Personal protection is equipment that requires the individual to act to be effective. An example is putting on a safety harness correctly and connecting it via an energy-absorbing lanyard to a suitable anchor point.

Remember you have a duty of care towards all individuals and so you should:

  • Take into account weather conditions that could compromise worker safety.
  • Check that the place where work at height is to be undertaken is safe. The place where people will work at height needs to be checked every time, before use.
  • Stop materials or objects from falling or, if it is not reasonably practicable to prevent objects from falling, take suitable and sufficient measures to make sure no one can be injured, like using exclusion zones to keep people away or using mesh on scaffolding to stop materials such as bricks from falling off.
  • Store materials and objects safely so they won’t cause injury if they are disturbed or collapse.
  • Plan for emergencies and rescue; for example, agree upon a set procedure for evacuation. Think about foreseeable situations and make sure employees know the emergency procedures. Don’t just rely entirely on emergency services for rescue in your plan.

Failure to consider precautions and to properly plan for working at height can lead to serious incidents. A Birmingham employer was ordered to undertake 120 hours unpaid community work and pay costs of £1152.24 following a fall that left his apprentice with life changing injuries[2].

Q How do I choose the right equipment to use?

A  When selecting equipment for work at height, you must:

  • Provide the most suitable equipment appropriate for the work;
  • Take account of factors such as:
    • The working conditions (such as weather);
    • The nature, frequency and duration of the work;  and
    • The risks to the safety of everyone where the work equipment will be used.

Where the safety of the work equipment depends on how it has been installed or assembled, you should ensure it is not used until it has been inspected in that position by a competent person.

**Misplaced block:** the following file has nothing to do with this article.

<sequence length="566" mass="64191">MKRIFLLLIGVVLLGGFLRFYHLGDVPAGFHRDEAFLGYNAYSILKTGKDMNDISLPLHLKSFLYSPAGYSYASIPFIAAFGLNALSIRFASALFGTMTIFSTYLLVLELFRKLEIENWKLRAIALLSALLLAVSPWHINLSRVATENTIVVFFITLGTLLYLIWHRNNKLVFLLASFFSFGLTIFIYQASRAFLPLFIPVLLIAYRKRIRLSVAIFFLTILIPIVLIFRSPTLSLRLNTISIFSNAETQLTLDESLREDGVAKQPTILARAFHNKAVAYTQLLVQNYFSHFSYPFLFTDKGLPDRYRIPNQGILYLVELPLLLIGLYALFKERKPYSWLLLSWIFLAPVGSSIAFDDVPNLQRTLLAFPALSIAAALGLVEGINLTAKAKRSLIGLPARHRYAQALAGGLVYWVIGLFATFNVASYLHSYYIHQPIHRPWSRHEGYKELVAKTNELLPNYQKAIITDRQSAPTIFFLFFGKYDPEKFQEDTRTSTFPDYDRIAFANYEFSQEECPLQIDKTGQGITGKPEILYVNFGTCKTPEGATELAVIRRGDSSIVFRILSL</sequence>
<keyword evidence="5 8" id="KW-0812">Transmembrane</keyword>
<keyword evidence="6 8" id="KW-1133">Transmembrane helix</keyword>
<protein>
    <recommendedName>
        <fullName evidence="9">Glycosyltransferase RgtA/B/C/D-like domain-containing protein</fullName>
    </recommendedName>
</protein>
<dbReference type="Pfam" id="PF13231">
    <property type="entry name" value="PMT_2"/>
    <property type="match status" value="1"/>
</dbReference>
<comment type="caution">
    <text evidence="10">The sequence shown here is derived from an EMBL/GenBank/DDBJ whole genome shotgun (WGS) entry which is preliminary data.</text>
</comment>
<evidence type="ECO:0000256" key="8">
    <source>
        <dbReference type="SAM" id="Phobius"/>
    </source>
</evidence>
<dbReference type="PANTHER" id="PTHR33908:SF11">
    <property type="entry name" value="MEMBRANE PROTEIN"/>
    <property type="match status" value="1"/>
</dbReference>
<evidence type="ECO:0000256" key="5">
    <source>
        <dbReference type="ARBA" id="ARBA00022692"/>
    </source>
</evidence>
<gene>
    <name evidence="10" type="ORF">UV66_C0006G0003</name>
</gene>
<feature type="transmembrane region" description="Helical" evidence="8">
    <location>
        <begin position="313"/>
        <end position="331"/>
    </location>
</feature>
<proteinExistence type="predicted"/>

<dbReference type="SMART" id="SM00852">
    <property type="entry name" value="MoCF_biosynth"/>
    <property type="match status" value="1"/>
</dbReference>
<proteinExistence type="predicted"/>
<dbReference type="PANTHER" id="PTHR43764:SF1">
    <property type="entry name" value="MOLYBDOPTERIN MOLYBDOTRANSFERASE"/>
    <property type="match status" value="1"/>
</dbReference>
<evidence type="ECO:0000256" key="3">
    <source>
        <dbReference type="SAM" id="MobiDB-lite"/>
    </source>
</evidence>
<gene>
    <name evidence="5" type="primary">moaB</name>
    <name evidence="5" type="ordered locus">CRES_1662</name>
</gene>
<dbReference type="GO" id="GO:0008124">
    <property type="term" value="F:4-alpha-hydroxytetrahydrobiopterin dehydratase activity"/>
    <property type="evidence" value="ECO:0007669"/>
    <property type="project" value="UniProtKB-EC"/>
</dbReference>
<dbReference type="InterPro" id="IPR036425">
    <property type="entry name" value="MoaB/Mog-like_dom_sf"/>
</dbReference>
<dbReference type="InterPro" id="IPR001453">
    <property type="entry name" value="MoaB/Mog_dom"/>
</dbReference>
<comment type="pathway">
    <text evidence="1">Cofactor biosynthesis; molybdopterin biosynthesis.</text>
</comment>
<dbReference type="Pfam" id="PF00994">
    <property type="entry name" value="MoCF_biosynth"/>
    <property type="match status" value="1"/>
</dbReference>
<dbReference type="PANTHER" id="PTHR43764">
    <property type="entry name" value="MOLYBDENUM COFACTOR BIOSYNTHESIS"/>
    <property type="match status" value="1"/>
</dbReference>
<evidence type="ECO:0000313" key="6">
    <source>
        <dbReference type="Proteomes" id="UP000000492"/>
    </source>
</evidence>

Any equipment exposed to conditions that may cause it to deteriorate and result in a dangerous situation, should be inspected at suitable intervals appropriate to the environment and use. Do an inspection every time something happens that may affect the safety or stability of the equipment, such as adverse weather or accidental damage.

You are required to keep a record of any inspection for types of work equipment including:

  • guard rails,
  • toe boards,
  • barriers or similar collective means of protection;
  • working platforms (any platform used as a place of work or as a means of getting to and from work, like a gangway) that are fixed (such as a scaffold around a building) or mobile (eg a mobile elevated working platform (MEWP) or scaffold tower); or a ladder.
  • Any working at height platform used for construction work and from which a person could fall more than 2 metres must be inspected:
  • After assembly in any position;
  • After any event liable to have affected its stability; and
  • At intervals not exceeding seven days.

By taking appropriate action to assess the risks faced in your business and then implementing steps to reduce them, not only are you meeting your legal requirements you are also protecting your employees. Don’t forget if you are planning to work at height you will need to arrange appropriate insurance. Why not get in touch with your HETAS Insurance team on 08455 085 734 to see how they can help you.

HETAS Ltd is an introducer appointed representative of Jelf Insurance Brokers Limited. Hetas Insurance Services is a trading name of Jelf Insurance Brokers Ltd (Reg No. 0837227), which is part of Jelf Group plc (Reg No. 2975376) and is authorised and regulated by the Financial Conduct Authority (FCA).  Registered address: Hillside Court, Bowling Hill, Chipping Sodbury, Bristol BS37 6JX (Registered in England and Wales). Not all products and services offered are regulated by the FCA. JIB157.06.17

Source Zywave

[1] http://www.hse.gov.uk/statistics/causinj/

[2] http://press.hse.gov.uk/2017/electrician-fined-after-apprentice-left-with-life-changing-injuries/

 

Keep your mobiles safe from hacking

Keep your mobiles safe from hackingHETAS Insurance Services Logo

In this latest article from HETAS Insurance Services, the team provide tips on how to keep your mobiles safe from hacking.

As we become ever reliant on our smartphones and mobile devices for running a business for example; storing client’s details, accessing work emails and booking appointments, there is also an increasing threat of a cyber-attack.

A hacker can attack a smartphone or other mobile device without the owner’s knowledge and gain access to his or her messages, contacts, emails and even his or her location.